Trying to figure out how to pay off credit card debt and then actually make it happen can be such a challenge. Credit card debt in my personal opinion is one of the hardest forms of debt to make disappear. It is so tempting to put something on your credit card and pay for it later.
However, obtaining financial freedom comes from wrangling yourself out of the clutches of the credit card companies. Our credit cards were the first debts we paid off when we were starting our debt-free journey.
1. Stop Using Debt
First and foremost, STOP USING DEBT! Like right now. Stop using your credit cards. Stop taking out loans. Stop using any debt of any kind.
If you want to become debt-free and pay off credit card debt, you’ll have to stop using it. After all, if you’re trying to pay off your credit card debt and still swiping your card, you’re just undermining your efforts. Just say “no” to all debt.
2. You DO NOT Need a Credit Card
Despite what many believe, you can in fact live without credit cards and not just live, but THRIVE without credit cards. We haven’t had a single credit card in over three years and it has been the most wonderful thing to ever happen to our family. It will take a bit of adjusting to, but over time, it’ll get easier to make only using cash a priority.
3. Snowballing Your Debt
When comes to paying your credit card, start by making a list of all the debts you owe. Write down the company/card, due date, the minimum payment amount, interest rate, and the total balanced owed. Then order your debts from smallest balance to largest balance.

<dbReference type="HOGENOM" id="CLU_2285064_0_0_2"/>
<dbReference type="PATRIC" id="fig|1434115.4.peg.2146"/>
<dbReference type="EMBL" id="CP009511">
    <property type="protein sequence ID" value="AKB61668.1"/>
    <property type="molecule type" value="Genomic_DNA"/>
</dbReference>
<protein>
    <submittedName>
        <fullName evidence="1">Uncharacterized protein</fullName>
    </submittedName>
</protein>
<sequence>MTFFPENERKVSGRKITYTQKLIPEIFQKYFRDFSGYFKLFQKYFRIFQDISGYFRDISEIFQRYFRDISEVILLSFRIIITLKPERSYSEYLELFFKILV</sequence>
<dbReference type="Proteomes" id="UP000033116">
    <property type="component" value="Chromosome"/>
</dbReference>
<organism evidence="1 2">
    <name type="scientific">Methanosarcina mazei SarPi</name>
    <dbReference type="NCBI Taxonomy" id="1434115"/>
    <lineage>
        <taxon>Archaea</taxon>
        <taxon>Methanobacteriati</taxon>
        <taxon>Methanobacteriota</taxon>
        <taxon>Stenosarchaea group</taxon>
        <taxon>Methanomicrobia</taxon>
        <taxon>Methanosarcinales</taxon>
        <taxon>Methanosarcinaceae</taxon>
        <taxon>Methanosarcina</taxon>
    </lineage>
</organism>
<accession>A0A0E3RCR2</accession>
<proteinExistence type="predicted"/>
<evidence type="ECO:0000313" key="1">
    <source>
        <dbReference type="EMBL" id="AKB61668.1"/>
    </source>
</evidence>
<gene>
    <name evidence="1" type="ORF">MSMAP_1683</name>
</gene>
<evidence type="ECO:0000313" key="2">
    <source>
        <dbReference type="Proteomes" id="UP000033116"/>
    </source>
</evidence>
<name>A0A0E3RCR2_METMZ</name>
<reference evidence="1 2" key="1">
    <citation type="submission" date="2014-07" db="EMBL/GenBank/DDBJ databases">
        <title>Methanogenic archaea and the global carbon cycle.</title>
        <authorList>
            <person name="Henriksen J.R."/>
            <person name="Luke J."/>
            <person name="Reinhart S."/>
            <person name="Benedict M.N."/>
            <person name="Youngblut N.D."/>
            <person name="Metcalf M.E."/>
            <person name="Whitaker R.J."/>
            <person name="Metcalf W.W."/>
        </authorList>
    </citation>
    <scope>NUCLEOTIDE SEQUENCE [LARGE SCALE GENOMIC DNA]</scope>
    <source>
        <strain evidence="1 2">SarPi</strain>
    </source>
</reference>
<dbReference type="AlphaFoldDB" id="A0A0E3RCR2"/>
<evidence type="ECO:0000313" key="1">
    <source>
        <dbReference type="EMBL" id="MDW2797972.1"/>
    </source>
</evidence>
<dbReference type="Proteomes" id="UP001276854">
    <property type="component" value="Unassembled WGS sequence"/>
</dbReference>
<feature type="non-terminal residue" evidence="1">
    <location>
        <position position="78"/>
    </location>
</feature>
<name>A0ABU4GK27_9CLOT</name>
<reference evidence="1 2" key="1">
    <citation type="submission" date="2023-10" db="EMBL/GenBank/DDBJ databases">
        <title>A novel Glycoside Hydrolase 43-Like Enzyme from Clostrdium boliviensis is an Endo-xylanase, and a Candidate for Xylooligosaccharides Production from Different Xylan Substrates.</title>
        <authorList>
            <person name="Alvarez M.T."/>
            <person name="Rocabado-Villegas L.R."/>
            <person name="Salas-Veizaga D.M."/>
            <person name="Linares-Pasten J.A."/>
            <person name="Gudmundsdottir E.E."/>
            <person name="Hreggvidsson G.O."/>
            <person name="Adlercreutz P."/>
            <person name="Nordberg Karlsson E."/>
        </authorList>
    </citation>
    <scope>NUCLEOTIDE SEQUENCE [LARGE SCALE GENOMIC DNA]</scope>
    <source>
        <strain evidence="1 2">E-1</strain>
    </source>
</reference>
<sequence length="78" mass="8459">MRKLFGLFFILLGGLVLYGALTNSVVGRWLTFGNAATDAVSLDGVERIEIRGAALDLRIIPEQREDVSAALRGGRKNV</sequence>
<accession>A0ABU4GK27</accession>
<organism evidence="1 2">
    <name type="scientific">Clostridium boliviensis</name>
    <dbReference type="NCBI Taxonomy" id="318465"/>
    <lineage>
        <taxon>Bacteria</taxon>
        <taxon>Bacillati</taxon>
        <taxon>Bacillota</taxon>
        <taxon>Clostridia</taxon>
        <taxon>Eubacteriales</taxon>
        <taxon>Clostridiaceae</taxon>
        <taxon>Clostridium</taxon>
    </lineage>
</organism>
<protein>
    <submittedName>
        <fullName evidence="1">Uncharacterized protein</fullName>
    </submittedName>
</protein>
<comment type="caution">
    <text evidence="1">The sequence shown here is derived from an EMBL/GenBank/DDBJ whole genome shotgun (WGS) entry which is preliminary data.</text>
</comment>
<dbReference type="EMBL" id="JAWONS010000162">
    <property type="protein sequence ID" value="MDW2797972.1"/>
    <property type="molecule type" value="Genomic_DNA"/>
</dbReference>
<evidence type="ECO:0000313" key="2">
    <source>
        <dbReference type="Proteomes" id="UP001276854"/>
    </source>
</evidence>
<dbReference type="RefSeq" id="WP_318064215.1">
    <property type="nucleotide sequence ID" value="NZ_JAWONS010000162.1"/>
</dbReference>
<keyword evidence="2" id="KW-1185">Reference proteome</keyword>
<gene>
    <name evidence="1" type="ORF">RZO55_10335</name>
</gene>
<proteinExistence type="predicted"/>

Then look over your budget and determine how much extra you can throw at that first debt (the lowest balanced debt)? Then develop your plan of attack around how much extra you’ll be applying to that debt every month.
Here’s how it works:
|Card||Starting Balance||Minimum Payment||New Payment|
|Credit Card #1||$450||$15||$35|
|Credit Card #2||$730||$30||$65|
|Credit Card #3||$1,500||$50||$115|
|Credit Card #4||$1,795||$70||$185|
So let’s say that you go over your budget and realize that you can afford to pay an extra $20 a month towards the minimum payment on Credit Card #1. Therefore, your “new payment” amount is $35 until you get Credit Card #1 paid off.
Then, once Credit Card #1 is paid off you’ll “snowball” the minimum payment you were making on that card into the minimum payment on Credit Card #2. Which then makes the “new payment” on Credit Card #2, $65 a month until Credit Card #2 is paid for.
Now, you just continue the process until all your cards are paid off.
4. Consolidating Your Credit
This can be great option if you have several credit cards with vary degrees of interest, but I caution you to only use this one as a last resort type thing.
You consolidate your credit cards in a few different ways – you can head to your bank to take out a consolidation loan or go through credit counseling. Now, here’s the thing. You need to make sure that if you consolidate your credit cards that you:
- close out the credit cards completely – so you’re not tempted to use them and further sinking yourself into debt.
- make sure the interest rate is lower than your current interest rates on your credit cards.
I even suggest that before you sign on the dotted line, that you go through an amortization table in order to figure out how long it’ll take you pay off the consolidation loan. This way you will know if this is really the avenue that you should explore.
Have you paid off your credit card debt? If so, how’d you do it?
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